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As victims of abuse in the Boy Scouts emerge, local troops say that didn't happen in SE Wisconsin

Posted at 6:51 PM, Aug 09, 2019
and last updated 2019-08-09 19:51:43-04

After news of hundreds of Boy Scout abuse survivors coming forward, local organizations say they are not aware of any victims in Southeast Wisconsin.

Three Harbors Council oversees troops from Milwaukee, Racine and Kenosha counties. Currently, they have 15,136 members with 2,835 volunteer leaders.

"We are not aware of anything that impacts scouting locally," Andrew Hardin, Scout Executive/CEO for Three Harbors Council said. "It outrages me and outrages our council in the Boy Scouts of America, somebody would use our program to abuse an innocent child. One case of abuse is too many."

This week, some 800 survivors came forward to say they were abused while in the Boy Scouts, including one alleged case from Wauwatosa. Attorneys for the survivors said they range in ages from 14 to 88, claiming decades of abuse were being covered up by the Boy Scouts of America.

"We think the abuse that happened in Boy Scouts dwarfs anything the Catholics or Baptist churches have seen," Andrew Van Arsdale, Attorney for Abused in Scouting said. "We have a list the Boy Scouts published back in 2011 by court order. They call it perversion files that has 8,000 individuals the Boy Scouts admit were in their ranks and abused kids."

This list is just the start according to Van Arsdale.

"They admitted under oath, they destroyed thousands of these files that never saw the light of day," Van Arsdale said. "We estimate they probably had 50,000 to 60,000 of these files naming child molesters of which they deleted 40,000 plus and left the 8,000 to sort through. The 8,000 are the ones who survived the burn essentially."

Hardin says he believes all of the victims but doesn't think the abuse happened in the Three Harbors Council area. He says in the 1980s, they implemented a number of different protocols to avoid issues of abuse. The protocols are constantly evolving but include criminal background checks for all leaders that apply and eliminating one-on-one contact with kids, among other safeguards.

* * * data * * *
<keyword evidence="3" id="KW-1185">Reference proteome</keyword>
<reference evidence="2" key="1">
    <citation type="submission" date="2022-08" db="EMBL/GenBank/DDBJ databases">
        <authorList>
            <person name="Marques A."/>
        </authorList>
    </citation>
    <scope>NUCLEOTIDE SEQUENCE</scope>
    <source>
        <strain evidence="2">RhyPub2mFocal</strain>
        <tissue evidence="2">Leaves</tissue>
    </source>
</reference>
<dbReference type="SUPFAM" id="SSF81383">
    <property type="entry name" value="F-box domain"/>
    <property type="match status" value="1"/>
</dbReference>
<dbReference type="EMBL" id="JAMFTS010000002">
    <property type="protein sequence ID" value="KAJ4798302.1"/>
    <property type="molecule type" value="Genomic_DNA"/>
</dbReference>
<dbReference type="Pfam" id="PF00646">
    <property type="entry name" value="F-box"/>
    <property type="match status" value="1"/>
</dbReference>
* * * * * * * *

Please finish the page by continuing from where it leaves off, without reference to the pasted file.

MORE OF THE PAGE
When asked if he feels confident about the safety of the scouts who have gone through Three Harbors Council since the protocols were implemented, Hardin said, "I do."

However, the perversion list released by the Boy Scouts of America included nine people from the Three Harbors' coverage area. The people were placed on the list between 1990 and 2004. Three Harbors disputes the reasoning for the list saying there are "multiple reasons they can end up on a database and sexual abuse is one of them."

When questioned on the people listed after the new security protocols went into place, Hardin responded with the following statement:

"We are outraged that there have been times when individuals took advantage of our programs and put Scouting and youth at risk. We are confident in the safety of Scouts in the Three Harbors Council. The youth protection policies in place today serve as barriers to abuse, and we mandate that all suspected instances of abuse are reported immediately to law enforcement. The Volunteer Screening Database is maintained by the Boy Scouts of America’s national organization and is designed to keep those who should not be working with children out of Scouting. We care deeply about all victims of abuse and sincerely apologize to anyone who was harmed during their time in Scouting. We believe victims, we support them, we pay for counseling by a provider of their choice, and we encourage them to come forward."

Van Arsdale said he expects many more to come forward as news of survivors having the courage to speak up continues.

"I feel the dam is starting to crack," Van Arsdale said. "We're going to see a huge flood of these reports coming out over the next three to six months."

If you or someone you know has been a victim of sexual abuse while a boy scout, call 1-888-99-SCOUT or visit Abused in Scouting for more information."